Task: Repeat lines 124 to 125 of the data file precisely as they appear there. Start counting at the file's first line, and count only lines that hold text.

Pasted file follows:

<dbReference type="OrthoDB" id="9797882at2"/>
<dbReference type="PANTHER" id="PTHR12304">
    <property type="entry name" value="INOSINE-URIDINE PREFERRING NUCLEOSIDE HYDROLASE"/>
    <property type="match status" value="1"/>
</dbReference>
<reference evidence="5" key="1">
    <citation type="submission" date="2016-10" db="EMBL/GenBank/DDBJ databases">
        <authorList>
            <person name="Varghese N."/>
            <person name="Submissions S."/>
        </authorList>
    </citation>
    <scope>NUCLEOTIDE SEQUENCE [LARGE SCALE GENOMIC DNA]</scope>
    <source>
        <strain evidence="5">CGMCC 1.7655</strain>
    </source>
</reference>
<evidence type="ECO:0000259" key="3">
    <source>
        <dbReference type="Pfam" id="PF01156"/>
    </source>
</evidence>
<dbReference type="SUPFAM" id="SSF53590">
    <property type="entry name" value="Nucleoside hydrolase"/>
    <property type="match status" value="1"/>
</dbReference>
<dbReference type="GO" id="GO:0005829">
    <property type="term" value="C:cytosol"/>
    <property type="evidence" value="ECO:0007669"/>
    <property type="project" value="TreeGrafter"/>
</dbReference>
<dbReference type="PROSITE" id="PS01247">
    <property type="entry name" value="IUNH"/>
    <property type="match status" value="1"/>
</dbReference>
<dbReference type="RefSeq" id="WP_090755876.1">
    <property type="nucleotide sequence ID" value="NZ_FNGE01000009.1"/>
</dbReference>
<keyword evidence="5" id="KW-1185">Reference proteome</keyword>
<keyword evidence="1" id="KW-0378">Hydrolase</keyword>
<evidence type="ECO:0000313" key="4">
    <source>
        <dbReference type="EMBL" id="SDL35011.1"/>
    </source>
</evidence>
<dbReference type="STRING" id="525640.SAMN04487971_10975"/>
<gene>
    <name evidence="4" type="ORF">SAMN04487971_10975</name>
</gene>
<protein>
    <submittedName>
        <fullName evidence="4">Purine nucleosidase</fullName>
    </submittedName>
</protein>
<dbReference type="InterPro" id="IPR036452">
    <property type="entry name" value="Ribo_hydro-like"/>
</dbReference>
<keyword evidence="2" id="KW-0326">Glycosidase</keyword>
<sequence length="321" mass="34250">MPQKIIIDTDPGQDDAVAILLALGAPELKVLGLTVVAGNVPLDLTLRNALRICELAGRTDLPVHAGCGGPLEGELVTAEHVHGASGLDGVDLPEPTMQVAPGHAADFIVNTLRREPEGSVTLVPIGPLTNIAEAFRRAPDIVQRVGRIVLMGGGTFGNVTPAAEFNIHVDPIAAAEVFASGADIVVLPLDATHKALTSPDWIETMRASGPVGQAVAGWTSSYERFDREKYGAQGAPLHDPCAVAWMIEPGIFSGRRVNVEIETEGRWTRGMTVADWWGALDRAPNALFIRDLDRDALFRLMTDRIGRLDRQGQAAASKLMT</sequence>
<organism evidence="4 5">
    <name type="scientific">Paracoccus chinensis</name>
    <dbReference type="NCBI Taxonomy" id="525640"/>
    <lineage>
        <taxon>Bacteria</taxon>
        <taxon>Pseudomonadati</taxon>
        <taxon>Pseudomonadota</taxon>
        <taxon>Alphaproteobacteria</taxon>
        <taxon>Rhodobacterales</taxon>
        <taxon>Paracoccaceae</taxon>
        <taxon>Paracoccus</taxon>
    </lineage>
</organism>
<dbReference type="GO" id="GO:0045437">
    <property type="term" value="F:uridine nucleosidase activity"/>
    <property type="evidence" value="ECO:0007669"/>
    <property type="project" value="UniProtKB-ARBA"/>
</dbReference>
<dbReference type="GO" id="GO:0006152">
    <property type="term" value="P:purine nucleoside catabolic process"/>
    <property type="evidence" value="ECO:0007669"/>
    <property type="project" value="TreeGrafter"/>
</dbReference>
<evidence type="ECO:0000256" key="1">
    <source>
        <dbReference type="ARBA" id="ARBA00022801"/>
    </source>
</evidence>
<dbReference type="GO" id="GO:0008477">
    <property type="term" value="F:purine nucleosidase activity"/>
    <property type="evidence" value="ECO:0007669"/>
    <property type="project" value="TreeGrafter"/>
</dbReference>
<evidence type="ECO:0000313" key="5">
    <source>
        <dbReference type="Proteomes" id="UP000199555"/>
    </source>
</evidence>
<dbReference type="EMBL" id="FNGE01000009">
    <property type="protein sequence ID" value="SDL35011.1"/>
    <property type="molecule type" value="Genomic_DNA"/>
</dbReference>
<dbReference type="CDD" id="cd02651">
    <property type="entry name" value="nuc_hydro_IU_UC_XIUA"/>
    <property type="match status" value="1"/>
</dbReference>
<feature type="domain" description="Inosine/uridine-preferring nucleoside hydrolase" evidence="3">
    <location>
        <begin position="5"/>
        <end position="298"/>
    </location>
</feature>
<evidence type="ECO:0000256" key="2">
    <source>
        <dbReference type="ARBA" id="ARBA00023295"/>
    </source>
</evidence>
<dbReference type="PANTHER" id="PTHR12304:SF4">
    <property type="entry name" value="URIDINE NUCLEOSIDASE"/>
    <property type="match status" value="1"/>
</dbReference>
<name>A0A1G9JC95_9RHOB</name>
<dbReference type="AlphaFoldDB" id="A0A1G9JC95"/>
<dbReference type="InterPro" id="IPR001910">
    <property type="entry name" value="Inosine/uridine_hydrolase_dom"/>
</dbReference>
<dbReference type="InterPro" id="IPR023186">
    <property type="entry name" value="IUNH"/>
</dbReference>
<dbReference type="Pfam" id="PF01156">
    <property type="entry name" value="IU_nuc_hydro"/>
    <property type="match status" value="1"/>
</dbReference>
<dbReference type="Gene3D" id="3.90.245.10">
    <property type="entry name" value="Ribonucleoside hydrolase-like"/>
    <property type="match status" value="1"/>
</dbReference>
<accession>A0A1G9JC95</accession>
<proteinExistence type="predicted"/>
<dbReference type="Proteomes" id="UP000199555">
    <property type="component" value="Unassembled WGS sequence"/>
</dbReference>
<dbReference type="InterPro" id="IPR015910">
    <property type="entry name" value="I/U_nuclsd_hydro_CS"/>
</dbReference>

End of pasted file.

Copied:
    <property type="entry name" value="Inosine/uridine_hydrolase_dom"/>
</dbReference>